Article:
As published in the National Observer on May 10, 2021

In the Olympics, judges award gold medals based on achievement, not ambition. We should adopt the same approach in evaluating Canada’s newly revised target for reducing greenhouse gas (GHG) emissions — 40 to 45 per cent below 2005 levels by 2030.

Some critics were quick to note that the United States and the European Union have announced even more aggressive targets. But on their own, lofty goals only go so far in addressing climate change. What matters is whether Canada is on track to cross the finish line. What specific steps are we taking? What will they cost? How will they impact Canadians’ lives?

Any Olympic athlete will tell you that success requires a lot of hard work and personal sacrifice. Likewise, transforming Canada’s energy system will be a challenge for all of us. It will affect everything we do and everything around us: our homes, offices and vehicles, how we travel locally and beyond, and the kinds of jobs that will be available in the future. Governments have a responsibility to educate Canadians about the costs and implications of the transformation. Transparency is key to ensuring ongoing public support.

Elected officials naturally want to frame climate action as an economic opportunity: We can have our cake and eat it, too. And so we can, but only if the policies we embrace serve a dual purpose — that of bringing down emissions while driving sustainable economic growth. Why? Because a strong economy will make possible the massive public- and private-sector investments that will be needed to transform Canada’s energy system.

The recent federal budget and the 2030 climate plan the government presented last December contain some, but not all, of the essential elements of a comprehensive approach. What’s missing is an overarching strategy that would position Canada for success and chart a course toward the government’s longer-term goal of net-zero emissions by 2050.

Equally important is a strong partnership between governments and the private sector. Many of Canada’s leading companies have made significant commitments to reduce emissions and invest in climate solutions. But real change takes time, so business needs a coherent and predictable policy framework that outlives election cycles.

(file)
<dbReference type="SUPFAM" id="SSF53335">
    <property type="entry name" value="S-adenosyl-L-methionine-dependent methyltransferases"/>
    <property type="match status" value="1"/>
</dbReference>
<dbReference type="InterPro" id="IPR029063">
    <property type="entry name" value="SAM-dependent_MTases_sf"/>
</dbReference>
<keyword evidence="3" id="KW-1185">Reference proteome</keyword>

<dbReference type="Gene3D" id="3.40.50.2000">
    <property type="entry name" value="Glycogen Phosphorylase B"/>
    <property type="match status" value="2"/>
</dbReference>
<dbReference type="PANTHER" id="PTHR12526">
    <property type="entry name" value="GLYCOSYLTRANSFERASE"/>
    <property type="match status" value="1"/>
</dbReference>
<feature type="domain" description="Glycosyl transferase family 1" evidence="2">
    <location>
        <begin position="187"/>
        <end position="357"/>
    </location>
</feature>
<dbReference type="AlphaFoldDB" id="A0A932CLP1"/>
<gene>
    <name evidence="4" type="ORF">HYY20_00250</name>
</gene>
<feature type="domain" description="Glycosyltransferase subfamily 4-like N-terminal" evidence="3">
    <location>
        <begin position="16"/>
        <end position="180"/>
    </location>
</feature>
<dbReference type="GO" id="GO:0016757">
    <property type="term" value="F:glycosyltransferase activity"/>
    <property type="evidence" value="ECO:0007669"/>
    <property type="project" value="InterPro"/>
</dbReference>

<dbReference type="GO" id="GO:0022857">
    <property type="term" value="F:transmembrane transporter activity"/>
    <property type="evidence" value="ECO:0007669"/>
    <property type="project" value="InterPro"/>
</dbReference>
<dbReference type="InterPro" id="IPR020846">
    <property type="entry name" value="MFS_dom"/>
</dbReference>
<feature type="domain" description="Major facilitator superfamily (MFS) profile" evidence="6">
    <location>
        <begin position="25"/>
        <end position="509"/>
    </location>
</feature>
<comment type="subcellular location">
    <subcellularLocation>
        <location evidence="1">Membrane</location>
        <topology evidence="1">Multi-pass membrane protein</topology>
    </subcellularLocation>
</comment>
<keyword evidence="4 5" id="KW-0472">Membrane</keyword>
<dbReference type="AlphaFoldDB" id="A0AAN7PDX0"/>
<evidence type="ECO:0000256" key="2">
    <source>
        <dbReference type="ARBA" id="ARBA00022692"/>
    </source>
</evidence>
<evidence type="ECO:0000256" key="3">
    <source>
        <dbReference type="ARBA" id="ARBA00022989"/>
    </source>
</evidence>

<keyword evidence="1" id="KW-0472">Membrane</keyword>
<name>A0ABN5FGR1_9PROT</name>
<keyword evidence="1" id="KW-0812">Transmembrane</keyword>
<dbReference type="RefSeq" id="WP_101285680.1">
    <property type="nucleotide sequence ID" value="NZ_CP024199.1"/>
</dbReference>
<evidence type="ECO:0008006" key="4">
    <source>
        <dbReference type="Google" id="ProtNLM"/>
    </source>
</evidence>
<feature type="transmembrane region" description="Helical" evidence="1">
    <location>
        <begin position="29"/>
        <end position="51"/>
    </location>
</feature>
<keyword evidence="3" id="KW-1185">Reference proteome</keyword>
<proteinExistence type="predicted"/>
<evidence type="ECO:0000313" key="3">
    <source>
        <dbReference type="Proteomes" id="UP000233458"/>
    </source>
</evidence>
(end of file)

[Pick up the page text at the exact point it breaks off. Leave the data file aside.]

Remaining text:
The federal government provided one measure of that by coming forward with a schedule to increase the price of carbon in stages through to 2030. Understanding how prices will rise year by year allows all of us — individuals, families and businesses of all sizes — to make informed decisions about the way we wish to spend, invest and consume.

TransAlta Corporation’s WindCharger battery storage facility is Alberta’s first utility-scale, lithium-ion energy storage project and utilizes Tesla Megapack technology. It has a nameplate capacity of 10 MW and total storage capacity of 20 MWh. WindCharger is powered by the Company’s Summerview II wind farm, making it a truly renewable battery energy storage system.

A rising carbon price, however, will only get us so far. The federal government must do more to incentivize research in areas such as advanced energy technologies, remove policy barriers to low-carbon innovation and streamline the approval process for major emissions-reduction projects.

Support for Canada’s energy and resource sectors in particular is critical. They produce many of the materials and minerals the world will need to achieve a low-carbon future. They have the scale, the people and the technological capability to achieve great progress.

In terms of GHG emissions, Canada’s leading energy and resource companies already are among the cleanest and most-efficient producers globally. Far from seeking to divest from these industries or diminish their role, those who support climate action should be working to strengthen their ability to grow and invest in climate solutions. The federal budget takes the first steps toward lowering the risks associated with transformative GHG-reduction projects, but much more will be needed over the next three decades to reach our ambitious goals.

Similar policy support is needed to build on Canada’s existing strengths in a range of low-emissions technologies. These include hydrogen, low-carbon fuels, nuclear power and the critical minerals — such as copper, lithium and cobalt — that are essential to battery technology and increased production of clean electricity.

There is an urgency to getting this right. Canada will face increasing competition in the global economy as the pandemic recedes and the world prepares for a lower-carbon future. Other nations are seizing the initiative and building their own strategies to achieve economic and environmental advantage. We need governments, the private sector and Canadian citizens all rowing in the same direction, with the same sense of purpose. It’s the only way to win.